Read next: Is teaching abroad difficult?
4. Overcome nervousness.
Many ESL teachers feel nervous before their first class. Some reasons you might be feeling nervous are if you don’t feel prepared, if you’re not familiar with the material, or if you’re teaching a class for the first time. With time and practice in the classroom, you’ll start to feel more comfortable and soon you’ll be a pro-teacher!
Some tips to overcome nervousness include breathing deeply, focusing on your positive qualities, and picturing yourself being successful.
You might also want to start connecting with other teachers in your school so that you have someone to talk to when you’re having a rough day. Having someone there can also help you explore different ideas and ways of teaching as well.
5. Tap into your empathy.
One of the best things about being an ESL teacher is that you have to ability to tap into your empathy. You will often find yourself in situations where you have to put yourself in someone else’s shoes and try to understand their point of view.
This ability can be extremely helpful when it comes to reducing stress. When you’re feeling overwhelmed, take a few minutes to think about how your students are feeling and try to understand their perspectives.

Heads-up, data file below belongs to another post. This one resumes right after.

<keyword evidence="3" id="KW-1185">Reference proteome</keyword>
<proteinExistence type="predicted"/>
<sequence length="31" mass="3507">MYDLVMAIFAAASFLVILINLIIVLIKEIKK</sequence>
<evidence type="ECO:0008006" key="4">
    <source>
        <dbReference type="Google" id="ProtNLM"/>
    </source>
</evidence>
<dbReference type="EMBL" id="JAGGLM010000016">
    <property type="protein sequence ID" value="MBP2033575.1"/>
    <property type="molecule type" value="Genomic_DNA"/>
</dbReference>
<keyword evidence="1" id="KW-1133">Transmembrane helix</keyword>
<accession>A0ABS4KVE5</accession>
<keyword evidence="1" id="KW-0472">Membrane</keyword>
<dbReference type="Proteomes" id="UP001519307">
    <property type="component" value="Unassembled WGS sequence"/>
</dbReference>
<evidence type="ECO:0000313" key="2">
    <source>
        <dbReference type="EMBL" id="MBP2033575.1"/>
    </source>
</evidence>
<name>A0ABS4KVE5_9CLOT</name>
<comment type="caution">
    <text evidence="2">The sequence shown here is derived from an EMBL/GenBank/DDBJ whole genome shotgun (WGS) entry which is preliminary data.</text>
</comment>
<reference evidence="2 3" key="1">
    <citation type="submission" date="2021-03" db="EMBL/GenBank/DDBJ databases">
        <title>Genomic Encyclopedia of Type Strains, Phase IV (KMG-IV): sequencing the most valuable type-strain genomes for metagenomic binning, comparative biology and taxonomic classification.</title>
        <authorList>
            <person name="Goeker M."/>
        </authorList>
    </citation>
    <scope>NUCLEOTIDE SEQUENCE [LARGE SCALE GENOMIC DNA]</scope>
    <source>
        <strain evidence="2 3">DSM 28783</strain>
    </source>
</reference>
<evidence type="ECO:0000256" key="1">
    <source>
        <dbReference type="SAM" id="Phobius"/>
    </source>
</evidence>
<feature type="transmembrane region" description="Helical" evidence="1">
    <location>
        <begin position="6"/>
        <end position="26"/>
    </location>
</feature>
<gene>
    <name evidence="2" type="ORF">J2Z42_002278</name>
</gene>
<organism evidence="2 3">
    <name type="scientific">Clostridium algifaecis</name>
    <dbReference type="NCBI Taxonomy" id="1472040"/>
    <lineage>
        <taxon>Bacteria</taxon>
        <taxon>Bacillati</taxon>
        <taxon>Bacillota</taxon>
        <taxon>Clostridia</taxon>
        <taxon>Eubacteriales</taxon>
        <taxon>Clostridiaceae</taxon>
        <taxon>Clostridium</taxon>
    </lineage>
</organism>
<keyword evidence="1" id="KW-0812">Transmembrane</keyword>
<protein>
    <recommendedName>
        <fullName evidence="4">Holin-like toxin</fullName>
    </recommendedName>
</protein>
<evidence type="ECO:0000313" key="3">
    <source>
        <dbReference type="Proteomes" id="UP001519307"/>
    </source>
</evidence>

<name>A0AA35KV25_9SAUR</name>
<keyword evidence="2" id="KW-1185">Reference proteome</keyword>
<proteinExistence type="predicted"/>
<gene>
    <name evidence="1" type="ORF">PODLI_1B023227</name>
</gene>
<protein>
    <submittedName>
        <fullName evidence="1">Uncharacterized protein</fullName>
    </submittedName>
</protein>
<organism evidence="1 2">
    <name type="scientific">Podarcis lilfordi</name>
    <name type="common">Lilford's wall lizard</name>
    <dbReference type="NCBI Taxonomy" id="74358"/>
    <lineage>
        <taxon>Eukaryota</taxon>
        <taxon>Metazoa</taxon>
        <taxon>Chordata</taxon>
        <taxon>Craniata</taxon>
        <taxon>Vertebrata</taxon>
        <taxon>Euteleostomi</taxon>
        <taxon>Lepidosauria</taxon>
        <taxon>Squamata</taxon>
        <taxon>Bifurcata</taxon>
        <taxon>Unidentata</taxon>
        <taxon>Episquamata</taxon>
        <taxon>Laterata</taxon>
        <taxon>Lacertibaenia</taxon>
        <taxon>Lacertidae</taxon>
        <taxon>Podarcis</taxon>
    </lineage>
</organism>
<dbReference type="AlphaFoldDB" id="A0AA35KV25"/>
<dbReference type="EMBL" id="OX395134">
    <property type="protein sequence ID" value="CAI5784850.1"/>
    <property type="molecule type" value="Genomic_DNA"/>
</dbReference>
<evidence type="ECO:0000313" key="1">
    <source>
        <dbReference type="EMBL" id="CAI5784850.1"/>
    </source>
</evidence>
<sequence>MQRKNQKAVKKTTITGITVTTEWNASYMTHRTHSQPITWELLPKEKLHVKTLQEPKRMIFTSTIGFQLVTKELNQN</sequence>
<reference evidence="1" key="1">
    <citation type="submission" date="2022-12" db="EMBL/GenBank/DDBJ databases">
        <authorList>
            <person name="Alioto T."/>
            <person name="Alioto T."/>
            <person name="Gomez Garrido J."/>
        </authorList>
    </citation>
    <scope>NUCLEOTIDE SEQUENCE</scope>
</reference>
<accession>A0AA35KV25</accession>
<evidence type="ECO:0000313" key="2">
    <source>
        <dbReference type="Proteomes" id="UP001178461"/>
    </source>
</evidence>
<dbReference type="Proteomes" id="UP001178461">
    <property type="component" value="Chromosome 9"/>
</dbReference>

This puts your focus on them and not on you, which then starts reducing stress and anxiety and increasing compassion. Read more about the research through this article published in the Greater Good Magazine.
6. Find a teacher community.
As an expat ESL teacher, it can be helpful to find a community of people who understand what you’re going through. This can include other ESL teachers, expats in your city, or people who have teaching experience.
Attending teacher meetups, online forums, or Facebook groups can be a great way to connect with others and share advice and experiences. You can commiserate in the bad and rejoice in the good – it’s always so nice to find someone that knows exactly what you’re going through so you don’t feel alone!
7. Get to know people who aren’t teachers – or students.
It’s easy to get wrapped up in your own little world as an ESL teacher. Spending all your time with other ESL teachers and/or students can also lead to burnout. Make an effort to get to know people who aren’t in the teaching profession or your students’ age group.
From the coffee shop I volunteered for (mentioned below in #9), I started making friends who were not a part of my school world. They were local Chinese people who were engineers, business leaders, and so many more! I also met other foreigners who were not employees at my school.
With these new friends, I was also able to go out and explore my host city with people who knew their way around. If you don’t have a regular joint like the coffee club, other ideas include going out for coffee with a friend, joining a sports team, attending cultural events in your city, or hosting a game night at home.
8. Build a support system.